Standing is the legal doctrine that addresses the issue of who can bring a given lawsuit. 

By way of extreme example, standing prevents John Doe, living in California, from suing over a car accident that happened in New York involving people he has never met.  In a situation like that, it is clear that John Doe does not have any right to bring that lawsuit; he has no stake in it and he was not injured in any way (physically or monetarily) as a result of what happened in New York.

“As a general rule, standing involves a real interest in the cause of action, meaning some legal or equitable right, title, or interest in the subject matter of the controversy.”[1]  Often, this is determined by looking at whether the person bringing the suit (the “plaintiff”) has some sort of concrete injury as a result of the action or inaction of the defendant.

Before the plaintiff can proceed with the lawsuit, the plaintiff will have to show that he/she have been injured in some way or that he/she will inevitably be injured if the court does not act to prevent an imminent harm.  The injury of the plaintiff does not have to be a physical injury; it can be a monetary injury or it could be that the plaintiff’s legal interest is affected.  However, the injury cannot be abstract or hypothetical. 

In most cases this is pretty straight forward.  However, there are a couple of instances when standing requires a second look.  For example, standing generally prevents a generic taxpayer from being able to sue the government for spending tax money inappropriately.  In such a case, the taxpayer would have to show how he/she personally (not just “taxpayers” or citizens in general) were specifically harmed from the action(s) taken by the government.  That harm or injury must be unique to that individual or different than the harm to other taxpayers.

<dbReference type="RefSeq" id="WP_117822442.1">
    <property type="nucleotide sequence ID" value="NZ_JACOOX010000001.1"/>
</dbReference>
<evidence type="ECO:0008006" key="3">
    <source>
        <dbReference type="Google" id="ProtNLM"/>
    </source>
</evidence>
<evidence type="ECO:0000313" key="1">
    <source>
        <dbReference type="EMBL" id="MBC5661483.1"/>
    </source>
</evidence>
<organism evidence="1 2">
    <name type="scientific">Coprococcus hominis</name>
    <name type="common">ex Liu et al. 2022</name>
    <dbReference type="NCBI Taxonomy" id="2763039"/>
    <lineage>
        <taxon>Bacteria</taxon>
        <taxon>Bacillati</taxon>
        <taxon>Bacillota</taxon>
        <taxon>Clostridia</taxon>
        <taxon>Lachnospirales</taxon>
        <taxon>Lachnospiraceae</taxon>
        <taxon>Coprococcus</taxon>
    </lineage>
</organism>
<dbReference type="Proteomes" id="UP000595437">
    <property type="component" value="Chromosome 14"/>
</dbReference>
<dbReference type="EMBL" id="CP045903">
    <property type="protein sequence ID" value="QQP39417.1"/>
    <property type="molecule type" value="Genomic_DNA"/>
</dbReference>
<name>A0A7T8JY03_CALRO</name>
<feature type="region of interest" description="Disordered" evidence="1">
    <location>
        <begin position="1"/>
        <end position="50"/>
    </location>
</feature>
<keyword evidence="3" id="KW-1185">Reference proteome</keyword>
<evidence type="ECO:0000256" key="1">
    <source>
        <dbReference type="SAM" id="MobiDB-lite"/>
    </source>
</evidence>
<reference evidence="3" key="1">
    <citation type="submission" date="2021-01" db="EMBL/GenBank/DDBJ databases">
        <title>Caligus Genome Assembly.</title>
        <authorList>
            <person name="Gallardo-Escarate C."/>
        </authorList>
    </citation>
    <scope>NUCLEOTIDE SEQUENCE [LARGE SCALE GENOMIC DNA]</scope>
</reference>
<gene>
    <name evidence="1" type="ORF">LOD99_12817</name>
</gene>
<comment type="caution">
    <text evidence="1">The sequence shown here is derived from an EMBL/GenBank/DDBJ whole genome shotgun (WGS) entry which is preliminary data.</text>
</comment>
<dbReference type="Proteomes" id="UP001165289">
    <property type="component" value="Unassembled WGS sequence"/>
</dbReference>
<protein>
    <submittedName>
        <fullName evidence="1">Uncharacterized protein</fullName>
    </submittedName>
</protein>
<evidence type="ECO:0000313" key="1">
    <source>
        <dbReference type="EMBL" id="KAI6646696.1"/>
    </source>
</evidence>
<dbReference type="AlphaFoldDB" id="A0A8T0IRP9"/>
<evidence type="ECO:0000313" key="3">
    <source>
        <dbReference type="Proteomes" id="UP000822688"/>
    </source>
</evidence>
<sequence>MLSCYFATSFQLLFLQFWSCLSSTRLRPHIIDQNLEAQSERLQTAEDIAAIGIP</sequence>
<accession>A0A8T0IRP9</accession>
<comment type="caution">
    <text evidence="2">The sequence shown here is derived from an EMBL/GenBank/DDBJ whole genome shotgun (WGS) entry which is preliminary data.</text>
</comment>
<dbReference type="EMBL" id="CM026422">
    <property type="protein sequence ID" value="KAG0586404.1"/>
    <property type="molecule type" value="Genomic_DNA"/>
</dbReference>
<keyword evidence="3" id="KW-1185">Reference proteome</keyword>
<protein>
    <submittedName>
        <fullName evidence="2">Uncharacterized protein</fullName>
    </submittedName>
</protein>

Another important type of case where standing could be overlooked is a wrongful death case.  In a wrongful death case, it is clear that the deceased person has standing as he was injured (to the point of death).  But, who can bring the lawsuit once he is deceased?  In most situations, the “estate” of the deceased individual, through the legally appointed personal representative of the estate, is the one that must bring the wrongful death lawsuit.  The surviving families may be able to bring their own cause of action, related to their own loss of companionship and support of the deceased individual.  But, the actual lawsuit for the wrongful death must be brought by the estate.  While it may seem like a technical distinction, especially if the personal representative is the widow, it can have an impact on how the money obtained from the lawsuit is distributed.  Any money obtained for the wrongful death, since it belongs to the “estate,” would be distributed through the estate according to the deceased individual’s estate plan.

If you feel that you have been wronged by someone, contact the experienced trial attorneys at Goosmann Law Firm, PLC, in our Omaha, Nebraska, Sioux City, Iowa, or Sioux Falls, South Dakota, offices.  We can help you navigate this and other legal concerns to ensure that the right person is bringing the right lawsuit against the appropriate wrongdoer. For more content like this blog, visit our Trial Law Review today!

[1] City of Springfield v. City of Papillion, 294 Neb. 604, 607, 883 N.W.2d 647, 649 (Neb. 2016).


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